The world’s biggest country, in a magazine. Since 1956.
Author: Jonathan C. Slaght
Page 54 ( 6 pages)
Vladimir Arsenyev, a giant among Russian explorers, is little known in the West. He made his name a century ago in the Russian Far East, where he led survey teams thousands of kilometers across mountains and swamps, through blizzards and floods. Three of Arsenyev’s expeditions in the Ussuri Kray (in 1902, 1906, and 1907) were depicted in Akira Kurosawa’s Academy Award-winning film (1976), Dersu Uzala. [bit.ly/rl1609-dersu]
The Ussuri Kray, now called Primorsky Kray,* is the splinter of Russia that stretched along the western shores of the Sea of Japan. First-time visitors today are often surprised that, for a place in the heart of northeast Asia, there’s little apparent Asian influence. In fact, Primorsky Kray is decidedly Russian: the same ornate window frames seen in Golden Ring towns adorn houses here, and village stores are fragrant with the same aromas. As recently as a hundred years ago, however, the Kray was highly diverse; populated by a motley collection of Russian settlers, Chinese hunters, Korean farmers, and indigenous Udege and Nanai nomads.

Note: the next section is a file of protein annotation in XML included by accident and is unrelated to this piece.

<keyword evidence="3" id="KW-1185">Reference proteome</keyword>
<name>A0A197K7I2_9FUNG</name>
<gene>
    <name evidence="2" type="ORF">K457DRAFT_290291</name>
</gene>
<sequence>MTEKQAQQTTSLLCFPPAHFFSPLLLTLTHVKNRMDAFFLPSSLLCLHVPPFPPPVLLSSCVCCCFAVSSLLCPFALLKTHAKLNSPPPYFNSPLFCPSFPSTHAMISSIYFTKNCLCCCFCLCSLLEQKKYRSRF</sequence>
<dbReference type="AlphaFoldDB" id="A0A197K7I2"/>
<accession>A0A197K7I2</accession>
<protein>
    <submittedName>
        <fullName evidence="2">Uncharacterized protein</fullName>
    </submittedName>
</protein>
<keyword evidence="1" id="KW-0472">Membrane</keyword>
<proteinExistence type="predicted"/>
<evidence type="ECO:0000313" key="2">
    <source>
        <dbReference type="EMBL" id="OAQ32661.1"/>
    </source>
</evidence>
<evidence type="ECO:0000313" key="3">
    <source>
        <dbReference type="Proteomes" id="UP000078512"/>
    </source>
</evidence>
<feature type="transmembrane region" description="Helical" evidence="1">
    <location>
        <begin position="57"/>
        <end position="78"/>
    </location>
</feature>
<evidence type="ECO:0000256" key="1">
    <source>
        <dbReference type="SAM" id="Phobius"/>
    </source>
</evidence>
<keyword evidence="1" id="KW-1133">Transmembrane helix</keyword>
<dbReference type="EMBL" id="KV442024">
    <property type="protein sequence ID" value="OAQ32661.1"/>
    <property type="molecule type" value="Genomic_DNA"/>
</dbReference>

The Ussuri Kray had been Chinese land until 1860, when a treaty transferred ownership to the tsar. The Russian Empire, eager to strengthen its foothold on the Pacific, offered incentives (similar to a program today bit.ly/rl1609a) to any of its subjects willing to start anew, sight unseen, in this far off land. Whereas the settlement incentive today is but a single hectare of land per settler, in 1861 peasants were lured by 109 hectares of land, no taxes for 20 years, and a waiver on military service for a decade.
Arsenyev first came to the region in 1900, as a 28-year-old military topographer tasked with leading teams to survey the mountains and forests of the Kray. His duties included assessing lands for possible future Russian settlement, mapping trails, and generally taking stock of the Russian Empire’s resources in the region.
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